It is a common vision problem where the eye cannot accurately focus on light at a focal point causing blurry vision on objects near and far. The severity of the blur is defined by the magnitude of Astigmatism. If left unattended, Astigmatism could get worse with age.
In Astigmatism, the curvature of the eye or lens is irregularly shaped like a rugby ball rather than a football. This causes light rays to fall unevenly on the retina instead of normally focusing at a single point on the retina which is at the back of the eye.
When the cornea of the eye is irregularly shaped, it is called Corneal astigmatism. when the lens of the eye is distorted, it is known as Lenticular astigmatism. Corneal astigmatism is more common than the latter.
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Causes of Astigmatism
- When the curvature of the cornea or lens are unequally curved.
- When the curvature of the lens change causing Astigmatism to increase or decrease. This could eventually cause cataracts.
- After an eye injury or eye surgery.
- Keratoconus a rare condition when the cornea increasingly becomes thinner or cone-shaped. This results in enormous vision loss which cannot be corrected by eye-glasses.
- People can also be born with some degree of astigmatism. They may also have other refractive errors like nearsightedness (myopia) or farsightedness (hyperopia).
Types of Astigmatism
The type of astigmatism depends on the curve of the meridian of the eye that is perpendicular to the other meridian. Before we understand the types, let’s look into the technicalities of what lies behind.
Meridian of the eye – imaginary lines are drawn around the eyeballs with the centre of the pupil as the pole. These lines intersect at the poles. These lines are known as the meridians. The steepest and flattest of the meridians are called the Principal meridians.
There are many types of Astigmatism but the most common three are:
- Myopic astigmatism: When one or both the principal meridians of the eye are nearsighted. If they are both nearsighted, they will both have a varying degree.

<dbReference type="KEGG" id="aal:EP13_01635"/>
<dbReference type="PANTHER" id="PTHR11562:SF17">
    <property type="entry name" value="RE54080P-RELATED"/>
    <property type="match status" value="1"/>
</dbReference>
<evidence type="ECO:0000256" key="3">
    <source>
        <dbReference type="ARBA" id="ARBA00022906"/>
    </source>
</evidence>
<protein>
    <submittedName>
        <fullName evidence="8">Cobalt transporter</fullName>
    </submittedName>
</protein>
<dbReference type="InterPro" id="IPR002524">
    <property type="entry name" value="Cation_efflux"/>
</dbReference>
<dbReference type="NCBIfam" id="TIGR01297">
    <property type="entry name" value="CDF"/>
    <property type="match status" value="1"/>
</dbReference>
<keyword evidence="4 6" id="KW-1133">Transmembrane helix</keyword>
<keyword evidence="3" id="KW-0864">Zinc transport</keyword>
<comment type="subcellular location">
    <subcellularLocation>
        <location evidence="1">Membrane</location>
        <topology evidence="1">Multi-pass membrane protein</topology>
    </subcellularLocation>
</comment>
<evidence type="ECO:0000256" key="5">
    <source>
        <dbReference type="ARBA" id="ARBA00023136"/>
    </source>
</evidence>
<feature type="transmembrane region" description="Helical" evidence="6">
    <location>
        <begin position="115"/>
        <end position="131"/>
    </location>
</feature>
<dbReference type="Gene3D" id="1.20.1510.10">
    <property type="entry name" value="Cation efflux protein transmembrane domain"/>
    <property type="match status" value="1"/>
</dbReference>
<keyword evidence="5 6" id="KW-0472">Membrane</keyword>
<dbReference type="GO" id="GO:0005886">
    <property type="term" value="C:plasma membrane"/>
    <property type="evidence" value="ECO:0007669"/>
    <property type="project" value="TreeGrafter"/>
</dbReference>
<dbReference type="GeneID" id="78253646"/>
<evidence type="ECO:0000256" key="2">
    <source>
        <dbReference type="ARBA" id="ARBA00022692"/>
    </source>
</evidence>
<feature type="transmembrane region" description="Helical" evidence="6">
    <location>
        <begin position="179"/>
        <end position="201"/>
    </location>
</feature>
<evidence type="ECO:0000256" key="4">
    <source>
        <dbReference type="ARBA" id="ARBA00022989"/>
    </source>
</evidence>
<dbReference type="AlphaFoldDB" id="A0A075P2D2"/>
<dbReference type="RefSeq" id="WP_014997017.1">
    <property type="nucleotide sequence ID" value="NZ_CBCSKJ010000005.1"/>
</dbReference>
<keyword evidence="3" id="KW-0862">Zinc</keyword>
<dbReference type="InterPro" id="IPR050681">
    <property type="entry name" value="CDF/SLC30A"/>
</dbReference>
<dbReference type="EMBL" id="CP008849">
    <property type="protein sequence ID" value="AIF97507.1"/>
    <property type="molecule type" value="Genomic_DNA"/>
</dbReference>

- Hyperopic astigmatism: One or both principals become far sighted. If both meridians are farsighted, they are hyperopic in different degree.
- Mixed astigmatism: This occurs when one principal meridian is nearsighted while the other meridian is far sighted.
You may be interested: Diagnosis and Treatment of Astigmatism
Regular and Irregular Astigmatism
Due to refractive errors, Astigmatism can be regular or irregular depending on how perpendicular principle meridians of the cornea are. Regular astigmatism has meridians that are 90 degrees apart from each other with uniform curvature at every point across the entrance of the pupil.
Irregular astigmatism has meridians that are not perpendicular to each other. The principal meridians are always at a variance other than 90 degrees from each other. The curvature is not uniform and changes at every point across the entrance of the pupil.
Symptoms of Astigmatism
- Blurred or distorted vision
- Squinting to see near and far objects
- Difficulty seeing at night
- Tired eyes
Helpful: What Causes Astigmatism?
Tests could be one of the following:
- Vision test: You will be asked to read letters on a chart, 20 feet away from you. The test includes near vision, distance vision and, Amsler grid test.
- Refractiontest: you will be asked to look into a refractor device called Phoropter. As you look through it, the doctor will place many lenses and you will be asked which lens helps you see the best. Your doctor may also use a hand-held device called Retinoscope to measure the eyes.
- Keratometry: A keratometre is used to measure the curvature of your cornea. By focusing light into your cornea, it measures the deepest and flattest area of the curve. This helps in prescribing the correct measurement for wearing contact lenses.
- Corneal topography: It is an advanced technology to determine whether a surgery for astigmatism or cataract is needed. As you look into something specific in the device, thousands of tiny measurements are collected from your cornea. From this data, a computer builds a color map which will determine your case. This may also be used to fit contact lenses or diagnose keratoconus, a disease-causing large amounts of astigmatism.
Treatment of Astigmatism
To treat Astigmatism, your doctor may prescribe optical therapy using eyeglasses or contact lenses called a toric lens. But for severe astigmatism, refractive surgery may be the best option possible.